The man or woman in the street would confidently say that he will obviously return to competitive tennis and the likelihood is he will be even better than ever.”
 

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I would love for it to be true but i'm not gonna get my hopes up. Even if Murray gets back to competitive tennis he's not getting any younger and it's not that easy to return to the game after so much time out.

It is true though that he was dealing with hip issues for some time. He wasn't always walking awkwardly like that. Even before it became obvious his hip was screwed, I noticed he wasn't walking properly when I watched back his victory over Djokovic at ATP finals 2016. It was a spectacular year for him but the amount he pushed his body clearly destroyed his hip in the process.
So you could say, hey, he still managed to win so much with a dodgy hip, but even if he has better movement and less pain after the operation, that doesn't mean he will be at the level needed to win slams. Having said that, if anyone could do it, it would be him. He's got a habit of making comebacks and proving people wrong.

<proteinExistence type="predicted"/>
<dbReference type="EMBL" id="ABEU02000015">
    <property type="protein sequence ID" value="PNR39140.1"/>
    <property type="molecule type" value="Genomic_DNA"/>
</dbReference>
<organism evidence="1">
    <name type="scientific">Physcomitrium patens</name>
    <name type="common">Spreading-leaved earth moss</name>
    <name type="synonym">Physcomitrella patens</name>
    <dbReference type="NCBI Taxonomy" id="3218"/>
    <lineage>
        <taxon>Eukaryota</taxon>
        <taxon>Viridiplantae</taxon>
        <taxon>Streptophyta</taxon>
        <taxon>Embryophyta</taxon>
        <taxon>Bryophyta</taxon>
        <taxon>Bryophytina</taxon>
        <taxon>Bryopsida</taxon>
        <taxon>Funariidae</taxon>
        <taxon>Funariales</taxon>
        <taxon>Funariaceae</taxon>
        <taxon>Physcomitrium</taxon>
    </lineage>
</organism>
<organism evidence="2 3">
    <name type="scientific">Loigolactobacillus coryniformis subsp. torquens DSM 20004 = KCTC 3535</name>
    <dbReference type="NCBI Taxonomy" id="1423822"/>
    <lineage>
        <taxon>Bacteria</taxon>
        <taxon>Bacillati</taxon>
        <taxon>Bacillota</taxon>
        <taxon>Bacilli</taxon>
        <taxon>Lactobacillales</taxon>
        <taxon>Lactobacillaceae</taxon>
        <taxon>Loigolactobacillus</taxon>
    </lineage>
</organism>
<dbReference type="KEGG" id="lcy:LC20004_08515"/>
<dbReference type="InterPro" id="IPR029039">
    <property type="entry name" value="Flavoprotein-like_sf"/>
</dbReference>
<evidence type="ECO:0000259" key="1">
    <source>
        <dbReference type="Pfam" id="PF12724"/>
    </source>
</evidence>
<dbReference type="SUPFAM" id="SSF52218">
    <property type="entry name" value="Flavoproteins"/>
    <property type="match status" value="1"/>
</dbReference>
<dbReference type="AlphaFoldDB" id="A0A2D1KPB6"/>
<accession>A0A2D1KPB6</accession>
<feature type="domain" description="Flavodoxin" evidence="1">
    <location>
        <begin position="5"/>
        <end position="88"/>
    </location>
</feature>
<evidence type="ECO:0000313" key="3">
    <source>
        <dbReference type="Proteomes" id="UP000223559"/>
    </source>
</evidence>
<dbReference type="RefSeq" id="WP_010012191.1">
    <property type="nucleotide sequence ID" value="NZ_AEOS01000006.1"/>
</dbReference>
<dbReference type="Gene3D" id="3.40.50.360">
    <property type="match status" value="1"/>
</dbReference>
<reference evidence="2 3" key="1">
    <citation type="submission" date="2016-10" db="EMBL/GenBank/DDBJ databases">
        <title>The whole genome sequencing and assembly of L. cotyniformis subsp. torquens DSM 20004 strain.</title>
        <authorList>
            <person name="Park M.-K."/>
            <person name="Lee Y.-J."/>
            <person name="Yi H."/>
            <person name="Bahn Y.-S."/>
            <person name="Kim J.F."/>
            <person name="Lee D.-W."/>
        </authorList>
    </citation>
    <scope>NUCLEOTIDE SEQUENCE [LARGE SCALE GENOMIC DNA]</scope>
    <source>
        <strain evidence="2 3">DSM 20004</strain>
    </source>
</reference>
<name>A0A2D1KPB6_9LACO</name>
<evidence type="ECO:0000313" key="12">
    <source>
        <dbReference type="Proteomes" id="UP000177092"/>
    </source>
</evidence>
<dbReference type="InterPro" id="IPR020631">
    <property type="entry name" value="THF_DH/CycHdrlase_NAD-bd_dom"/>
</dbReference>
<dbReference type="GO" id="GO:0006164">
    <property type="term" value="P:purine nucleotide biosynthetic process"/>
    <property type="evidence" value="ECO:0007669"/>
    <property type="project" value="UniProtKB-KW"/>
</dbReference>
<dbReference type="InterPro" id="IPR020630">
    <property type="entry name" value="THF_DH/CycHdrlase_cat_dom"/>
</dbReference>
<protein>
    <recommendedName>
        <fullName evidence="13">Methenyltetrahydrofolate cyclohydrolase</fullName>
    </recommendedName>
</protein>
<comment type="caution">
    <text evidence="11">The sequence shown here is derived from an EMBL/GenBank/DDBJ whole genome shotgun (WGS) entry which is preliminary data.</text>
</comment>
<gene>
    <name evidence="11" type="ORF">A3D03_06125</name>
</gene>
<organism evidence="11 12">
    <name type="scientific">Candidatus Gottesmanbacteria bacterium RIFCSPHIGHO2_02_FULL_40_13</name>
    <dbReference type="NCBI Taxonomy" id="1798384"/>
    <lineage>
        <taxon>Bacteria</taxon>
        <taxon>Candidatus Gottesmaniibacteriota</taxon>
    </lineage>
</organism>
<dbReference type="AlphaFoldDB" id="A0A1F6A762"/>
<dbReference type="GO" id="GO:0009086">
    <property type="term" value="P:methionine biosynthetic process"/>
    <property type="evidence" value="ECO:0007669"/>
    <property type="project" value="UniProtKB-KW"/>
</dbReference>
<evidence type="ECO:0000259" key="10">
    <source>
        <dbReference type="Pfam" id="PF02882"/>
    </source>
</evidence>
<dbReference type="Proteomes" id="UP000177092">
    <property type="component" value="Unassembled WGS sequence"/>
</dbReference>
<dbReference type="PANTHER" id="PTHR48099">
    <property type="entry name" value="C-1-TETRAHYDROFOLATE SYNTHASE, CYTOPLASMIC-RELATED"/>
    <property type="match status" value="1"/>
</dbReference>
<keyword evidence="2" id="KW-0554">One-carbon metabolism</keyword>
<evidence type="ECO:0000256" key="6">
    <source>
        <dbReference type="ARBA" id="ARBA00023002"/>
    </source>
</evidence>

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Unfortunately, after reading the interview with Professor Derek McMinn, I became less optimistic regarding Murray's chances of a successful comeback. The man seems like a used car salesman, to be fair a rather eccentric one, who tries just a bit too hard convincing everyone of his brilliance as the inventor of the technique. When he said that Murray likely will come back better than ever, the good professor lost much of his credibility. Though it would be great if it was true, I'm afraid the chances are slim. Hopefully, Murray can live a normal life free from pain. Anything beyond that is a bonus.
 

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The chances are between slim and none, and slim just left town.

Now seriously, this surgeon is a borderline criminal.